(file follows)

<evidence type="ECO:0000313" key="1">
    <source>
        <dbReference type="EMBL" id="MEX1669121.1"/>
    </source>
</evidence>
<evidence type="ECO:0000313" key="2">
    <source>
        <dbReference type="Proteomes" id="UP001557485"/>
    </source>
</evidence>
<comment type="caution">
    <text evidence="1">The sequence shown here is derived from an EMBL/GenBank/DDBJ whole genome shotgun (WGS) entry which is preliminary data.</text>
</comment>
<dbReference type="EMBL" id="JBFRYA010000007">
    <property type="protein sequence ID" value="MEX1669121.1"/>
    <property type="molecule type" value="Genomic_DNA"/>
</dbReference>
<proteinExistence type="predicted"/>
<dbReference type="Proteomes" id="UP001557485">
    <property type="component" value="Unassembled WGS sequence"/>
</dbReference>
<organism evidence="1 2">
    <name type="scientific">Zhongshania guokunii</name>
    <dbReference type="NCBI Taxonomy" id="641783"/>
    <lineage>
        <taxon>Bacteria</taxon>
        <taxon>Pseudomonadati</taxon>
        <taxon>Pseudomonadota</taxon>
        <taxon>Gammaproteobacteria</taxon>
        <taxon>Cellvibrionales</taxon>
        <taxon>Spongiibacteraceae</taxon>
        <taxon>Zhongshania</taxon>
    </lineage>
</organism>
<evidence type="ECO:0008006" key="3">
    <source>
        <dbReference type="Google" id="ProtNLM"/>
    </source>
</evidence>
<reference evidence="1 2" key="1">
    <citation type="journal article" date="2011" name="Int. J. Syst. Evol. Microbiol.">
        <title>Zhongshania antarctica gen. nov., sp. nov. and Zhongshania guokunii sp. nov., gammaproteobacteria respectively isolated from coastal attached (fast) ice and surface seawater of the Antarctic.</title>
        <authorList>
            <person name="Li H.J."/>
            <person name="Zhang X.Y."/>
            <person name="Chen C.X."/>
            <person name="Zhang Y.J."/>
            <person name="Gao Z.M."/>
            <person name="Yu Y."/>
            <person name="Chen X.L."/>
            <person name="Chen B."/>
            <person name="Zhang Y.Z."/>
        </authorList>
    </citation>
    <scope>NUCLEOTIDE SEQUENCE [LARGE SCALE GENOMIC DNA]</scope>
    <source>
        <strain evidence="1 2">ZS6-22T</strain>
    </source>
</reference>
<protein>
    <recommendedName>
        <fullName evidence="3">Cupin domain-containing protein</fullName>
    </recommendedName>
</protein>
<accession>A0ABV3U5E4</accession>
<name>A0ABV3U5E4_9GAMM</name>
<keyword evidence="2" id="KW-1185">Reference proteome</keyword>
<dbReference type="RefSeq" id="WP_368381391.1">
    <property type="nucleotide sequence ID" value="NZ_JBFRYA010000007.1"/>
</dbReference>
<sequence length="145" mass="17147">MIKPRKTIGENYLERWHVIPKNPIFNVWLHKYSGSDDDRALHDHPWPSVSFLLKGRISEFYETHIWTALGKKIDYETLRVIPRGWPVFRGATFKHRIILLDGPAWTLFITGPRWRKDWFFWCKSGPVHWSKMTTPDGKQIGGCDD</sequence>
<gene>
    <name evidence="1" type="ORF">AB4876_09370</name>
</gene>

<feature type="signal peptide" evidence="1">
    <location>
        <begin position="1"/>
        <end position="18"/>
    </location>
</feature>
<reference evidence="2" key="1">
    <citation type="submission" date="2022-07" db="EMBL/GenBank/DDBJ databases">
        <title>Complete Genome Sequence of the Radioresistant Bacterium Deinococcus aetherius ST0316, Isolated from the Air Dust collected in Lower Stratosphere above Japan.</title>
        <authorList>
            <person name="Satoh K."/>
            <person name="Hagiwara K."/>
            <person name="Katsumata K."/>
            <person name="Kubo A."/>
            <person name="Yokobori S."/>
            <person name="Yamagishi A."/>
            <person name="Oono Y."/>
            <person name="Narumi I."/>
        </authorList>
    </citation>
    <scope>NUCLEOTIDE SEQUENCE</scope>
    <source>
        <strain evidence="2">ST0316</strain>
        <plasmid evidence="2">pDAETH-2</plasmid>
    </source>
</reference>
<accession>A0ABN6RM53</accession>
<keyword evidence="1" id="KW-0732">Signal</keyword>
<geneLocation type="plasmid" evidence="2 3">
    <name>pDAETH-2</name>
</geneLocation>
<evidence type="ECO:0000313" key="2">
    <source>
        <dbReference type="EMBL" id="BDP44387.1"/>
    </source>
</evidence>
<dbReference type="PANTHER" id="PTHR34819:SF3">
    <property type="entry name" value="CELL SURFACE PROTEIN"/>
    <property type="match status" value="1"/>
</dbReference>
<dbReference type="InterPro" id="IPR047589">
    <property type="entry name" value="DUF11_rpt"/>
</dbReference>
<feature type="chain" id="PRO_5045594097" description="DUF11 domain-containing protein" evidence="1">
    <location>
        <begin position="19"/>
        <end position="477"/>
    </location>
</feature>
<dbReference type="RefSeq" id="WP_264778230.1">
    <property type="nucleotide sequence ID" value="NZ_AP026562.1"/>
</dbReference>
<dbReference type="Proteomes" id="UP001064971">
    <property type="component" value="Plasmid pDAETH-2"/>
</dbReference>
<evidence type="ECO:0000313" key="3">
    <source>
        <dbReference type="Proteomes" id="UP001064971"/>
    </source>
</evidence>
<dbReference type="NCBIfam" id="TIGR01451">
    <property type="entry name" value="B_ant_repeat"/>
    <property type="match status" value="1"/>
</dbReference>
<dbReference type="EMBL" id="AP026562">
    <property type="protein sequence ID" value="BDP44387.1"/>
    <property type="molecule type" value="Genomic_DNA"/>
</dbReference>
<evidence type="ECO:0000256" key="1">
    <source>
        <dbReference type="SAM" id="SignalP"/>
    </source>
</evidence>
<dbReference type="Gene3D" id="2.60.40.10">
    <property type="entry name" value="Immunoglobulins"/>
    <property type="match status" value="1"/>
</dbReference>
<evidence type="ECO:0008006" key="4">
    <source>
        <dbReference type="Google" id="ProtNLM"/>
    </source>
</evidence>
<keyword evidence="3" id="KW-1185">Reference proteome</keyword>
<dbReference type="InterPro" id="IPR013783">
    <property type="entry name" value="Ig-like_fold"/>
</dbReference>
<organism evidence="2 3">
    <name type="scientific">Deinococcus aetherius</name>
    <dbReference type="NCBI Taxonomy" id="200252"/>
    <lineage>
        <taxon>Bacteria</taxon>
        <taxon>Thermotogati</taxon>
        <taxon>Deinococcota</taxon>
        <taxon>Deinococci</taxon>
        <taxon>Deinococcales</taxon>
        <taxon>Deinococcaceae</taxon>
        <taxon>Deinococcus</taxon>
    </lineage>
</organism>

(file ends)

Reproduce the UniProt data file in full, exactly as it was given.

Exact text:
<evidence type="ECO:0000313" key="1">
    <source>
        <dbReference type="EMBL" id="MEX1669121.1"/>
    </source>
</evidence>
<evidence type="ECO:0000313" key="2">
    <source>
        <dbReference type="Proteomes" id="UP001557485"/>
    </source>
</evidence>
<comment type="caution">
    <text evidence="1">The sequence shown here is derived from an EMBL/GenBank/DDBJ whole genome shotgun (WGS) entry which is preliminary data.</text>
</comment>
<dbReference type="EMBL" id="JBFRYA010000007">
    <property type="protein sequence ID" value="MEX1669121.1"/>
    <property type="molecule type" value="Genomic_DNA"/>
</dbReference>
<proteinExistence type="predicted"/>
<dbReference type="Proteomes" id="UP001557485">
    <property type="component" value="Unassembled WGS sequence"/>
</dbReference>
<organism evidence="1 2">
    <name type="scientific">Zhongshania guokunii</name>
    <dbReference type="NCBI Taxonomy" id="641783"/>
    <lineage>
        <taxon>Bacteria</taxon>
        <taxon>Pseudomonadati</taxon>
        <taxon>Pseudomonadota</taxon>
        <taxon>Gammaproteobacteria</taxon>
        <taxon>Cellvibrionales</taxon>
        <taxon>Spongiibacteraceae</taxon>
        <taxon>Zhongshania</taxon>
    </lineage>
</organism>
<evidence type="ECO:0008006" key="3">
    <source>
        <dbReference type="Google" id="ProtNLM"/>
    </source>
</evidence>
<reference evidence="1 2" key="1">
    <citation type="journal article" date="2011" name="Int. J. Syst. Evol. Microbiol.">
        <title>Zhongshania antarctica gen. nov., sp. nov. and Zhongshania guokunii sp. nov., gammaproteobacteria respectively isolated from coastal attached (fast) ice and surface seawater of the Antarctic.</title>
        <authorList>
            <person name="Li H.J."/>
            <person name="Zhang X.Y."/>
            <person name="Chen C.X."/>
            <person name="Zhang Y.J."/>
            <person name="Gao Z.M."/>
            <person name="Yu Y."/>
            <person name="Chen X.L."/>
            <person name="Chen B."/>
            <person name="Zhang Y.Z."/>
        </authorList>
    </citation>
    <scope>NUCLEOTIDE SEQUENCE [LARGE SCALE GENOMIC DNA]</scope>
    <source>
        <strain evidence="1 2">ZS6-22T</strain>
    </source>
</reference>
<protein>
    <recommendedName>
        <fullName evidence="3">Cupin domain-containing protein</fullName>
    </recommendedName>
</protein>
<accession>A0ABV3U5E4</accession>
<name>A0ABV3U5E4_9GAMM</name>
<keyword evidence="2" id="KW-1185">Reference proteome</keyword>
<dbReference type="RefSeq" id="WP_368381391.1">
    <property type="nucleotide sequence ID" value="NZ_JBFRYA010000007.1"/>
</dbReference>
<sequence length="145" mass="17147">MIKPRKTIGENYLERWHVIPKNPIFNVWLHKYSGSDDDRALHDHPWPSVSFLLKGRISEFYETHIWTALGKKIDYETLRVIPRGWPVFRGATFKHRIILLDGPAWTLFITGPRWRKDWFFWCKSGPVHWSKMTTPDGKQIGGCDD</sequence>
<gene>
    <name evidence="1" type="ORF">AB4876_09370</name>
</gene>

<feature type="signal peptide" evidence="1">
    <location>
        <begin position="1"/>
        <end position="18"/>
    </location>
</feature>
<reference evidence="2" key="1">
    <citation type="submission" date="2022-07" db="EMBL/GenBank/DDBJ databases">
        <title>Complete Genome Sequence of the Radioresistant Bacterium Deinococcus aetherius ST0316, Isolated from the Air Dust collected in Lower Stratosphere above Japan.</title>
        <authorList>
            <person name="Satoh K."/>
            <person name="Hagiwara K."/>
            <person name="Katsumata K."/>
            <person name="Kubo A."/>
            <person name="Yokobori S."/>
            <person name="Yamagishi A."/>
            <person name="Oono Y."/>
            <person name="Narumi I."/>
        </authorList>
    </citation>
    <scope>NUCLEOTIDE SEQUENCE</scope>
    <source>
        <strain evidence="2">ST0316</strain>
        <plasmid evidence="2">pDAETH-2</plasmid>
    </source>
</reference>
<accession>A0ABN6RM53</accession>
<keyword evidence="1" id="KW-0732">Signal</keyword>
<geneLocation type="plasmid" evidence="2 3">
    <name>pDAETH-2</name>
</geneLocation>
<evidence type="ECO:0000313" key="2">
    <source>
        <dbReference type="EMBL" id="BDP44387.1"/>
    </source>
</evidence>
<dbReference type="PANTHER" id="PTHR34819:SF3">
    <property type="entry name" value="CELL SURFACE PROTEIN"/>
    <property type="match status" value="1"/>
</dbReference>
<dbReference type="InterPro" id="IPR047589">
    <property type="entry name" value="DUF11_rpt"/>
</dbReference>
<feature type="chain" id="PRO_5045594097" description="DUF11 domain-containing protein" evidence="1">
    <location>
        <begin position="19"/>
        <end position="477"/>
    </location>
</feature>
<dbReference type="RefSeq" id="WP_264778230.1">
    <property type="nucleotide sequence ID" value="NZ_AP026562.1"/>
</dbReference>
<dbReference type="Proteomes" id="UP001064971">
    <property type="component" value="Plasmid pDAETH-2"/>
</dbReference>
<evidence type="ECO:0000313" key="3">
    <source>
        <dbReference type="Proteomes" id="UP001064971"/>
    </source>
</evidence>
<dbReference type="NCBIfam" id="TIGR01451">
    <property type="entry name" value="B_ant_repeat"/>
    <property type="match status" value="1"/>
</dbReference>
<dbReference type="EMBL" id="AP026562">
    <property type="protein sequence ID" value="BDP44387.1"/>
    <property type="molecule type" value="Genomic_DNA"/>
</dbReference>
<evidence type="ECO:0000256" key="1">
    <source>
        <dbReference type="SAM" id="SignalP"/>
    </source>
</evidence>
<dbReference type="Gene3D" id="2.60.40.10">
    <property type="entry name" value="Immunoglobulins"/>
    <property type="match status" value="1"/>
</dbReference>
<evidence type="ECO:0008006" key="4">
    <source>
        <dbReference type="Google" id="ProtNLM"/>
    </source>
</evidence>
<keyword evidence="3" id="KW-1185">Reference proteome</keyword>
<dbReference type="InterPro" id="IPR013783">
    <property type="entry name" value="Ig-like_fold"/>
</dbReference>
<organism evidence="2 3">
    <name type="scientific">Deinococcus aetherius</name>
    <dbReference type="NCBI Taxonomy" id="200252"/>
    <lineage>
        <taxon>Bacteria</taxon>
        <taxon>Thermotogati</taxon>
        <taxon>Deinococcota</taxon>
        <taxon>Deinococci</taxon>
        <taxon>Deinococcales</taxon>
        <taxon>Deinococcaceae</taxon>
        <taxon>Deinococcus</taxon>
    </lineage>
</organism>